Most home Internet Security (IS) suites are aimed at a single platform and three PCs – but these days, few people have only Windows desktops or laptops to protect. Webroot obviously sees this problem, as its SecureAnywhere Internet Security Complete product caters for five devices and they can be Windows, Mac, iOS or Android, in any combination you choose.
While it’s still true to say that more functions are available in the Windows version of the software than on the other platforms, it's probably also true to say that the other platforms are less at risk, too.
Webroot SecureAnywhere Internet Security Complete 2014 (we’ll just call it Webroot 2014 from now on) has a discreet interface in which, at first sight, little seems to be going on. There are two panels, showing the security status of your system and a link to the Webroot Community, with a third, down the right-hand side, which does most of the business.
Automatic scans are scheduled from the time you install the product and things such as the two-way firewall and security shields are turned on by default, so you only need to tweak settings, rather than setting up from scratch.
Core functions like anti-virus, anti-malware and identity theft protection are as expected, as well as extensions for all the main web browsers to help protect against spoof websites or threats from Facebook and Twitter pages. The one thing conspicuous by its absence is parental control, so this is not the ideal family IS suite.
One particular strength of the 2014 package is its online backup and sync facility. Once you've set up your Webroot account, you have access to 25GB of storage on the company's servers, and you can backup from any of your registered devices.
As well as providing an online backup, where you can specify the files and folders you want to be automatically backed up, Webroot 2014 also automatically sets up a folder called Webroot Anywhere and syncs its contents with the cloud. This makes it particularly easy to sync files between all devices registered to use Backup & Sync. A simple scheduler is provided, so you can set the time and days on which you want backups to occur.
System Optimiser spends most of its time cleaning out temporary folders, and although there’s a good degree of flexibility in which folders this covers, with the inclusion of the major browsers and other key applications, there’s little in the way of start-up control, to tailor the apps permitted to start when you first boot.
Other utilities include a sandbox for testing new and untried software in a safe environment, and a secure data shredder, which wipes deleted files so they can’t be recovered.
The iOS and Android apps concentrate on Internet protection with website warnings, social network scans, password management and online backup. They can lock-down their host devices remotely, if stolen, and provide location details from their GPSes. The online account manager shows details of all the instances of Webroot 2014 you have on your various devices.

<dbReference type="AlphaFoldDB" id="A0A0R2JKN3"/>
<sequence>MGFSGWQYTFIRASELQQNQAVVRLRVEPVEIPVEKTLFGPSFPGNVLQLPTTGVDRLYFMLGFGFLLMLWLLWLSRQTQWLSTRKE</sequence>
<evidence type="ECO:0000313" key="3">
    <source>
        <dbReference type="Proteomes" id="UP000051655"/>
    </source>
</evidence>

Webroot makes a big noise about the “ridiculously fast scans” produced by its scanning engine. Although it did scan our 30GB test file basket in just 4 minutes and 3 seconds, it only examined 11,130 files, giving a scan rate of 45.8 files per second. This is fourth from bottom of the IS suites we’ve tested, so not particularly impressive.
A low number of files scanned doesn’t necessarily indicate less effective protection, though, as it depends on the algorithms used to select files ripe for checking. What is more unusual is that a second scan of the same basket of files showed an increase in the number of files checked, which went up to 13,475.
We normally expect to see a reduction in the files scanned on a second pass, as most IS suites flag (or “fingerprint”) files they’ve checked and that haven’t changed since the last scan, to save scanning time. It’s hard to understand why a second scan would examine more files – why weren’t the extra ones looked at in the first scan?
In its most recent group test, German test site AV-Test scored Webroot at 15.0/18.0. This is better than respectable, putting the suite just behind the front runners.
Breaking down the overall score shows a full 6.0/6.0 rating for Performance, which evaluates the resource hit of the software while undergoing a range of typical activities. The average hit for the group was 6, while Webroot showed an exemplary value of 0.
This fits with what we found when we ran our copy tests, copying 2GB with and without a scan running. The copy time was only increased by 5 seconds while the scan was running, the fourth best result we’ve seen.
AV-Test gave the suite 4.5/6.0 for Protection, its ability to detect and remove malware. It spotted 100 per cent of widespread threats, but missed 8 to 9 per cent of zero-day attacks over the two month test period.
The final category, Usability, again produced a rating of 4.5/6.0. Webroot did quite badly when it came to giving false detections of legitimate software, producing 14 over two months, against a group average of 5. In other areas of Usability, the suite was at or above average, though.
Webroot 2014 offers better than average protection, multi-platform support, and a generous online storage allowance. It may not be the best choice for a family – if parental control is required – and its system optimiser is a little single-minded, but it’s still a sound Internet security option at a good price.
Manufacturer and Product
Webroot SecureAnywhere IS Complete 2014
Yes, including Facebook and Twitter
PC, Mac, iOS and Android
Cleans files and registry, app and browser temp files
Backup & sync, password protection, sandbox, remote lockdown of stolen devices
Number of devices covered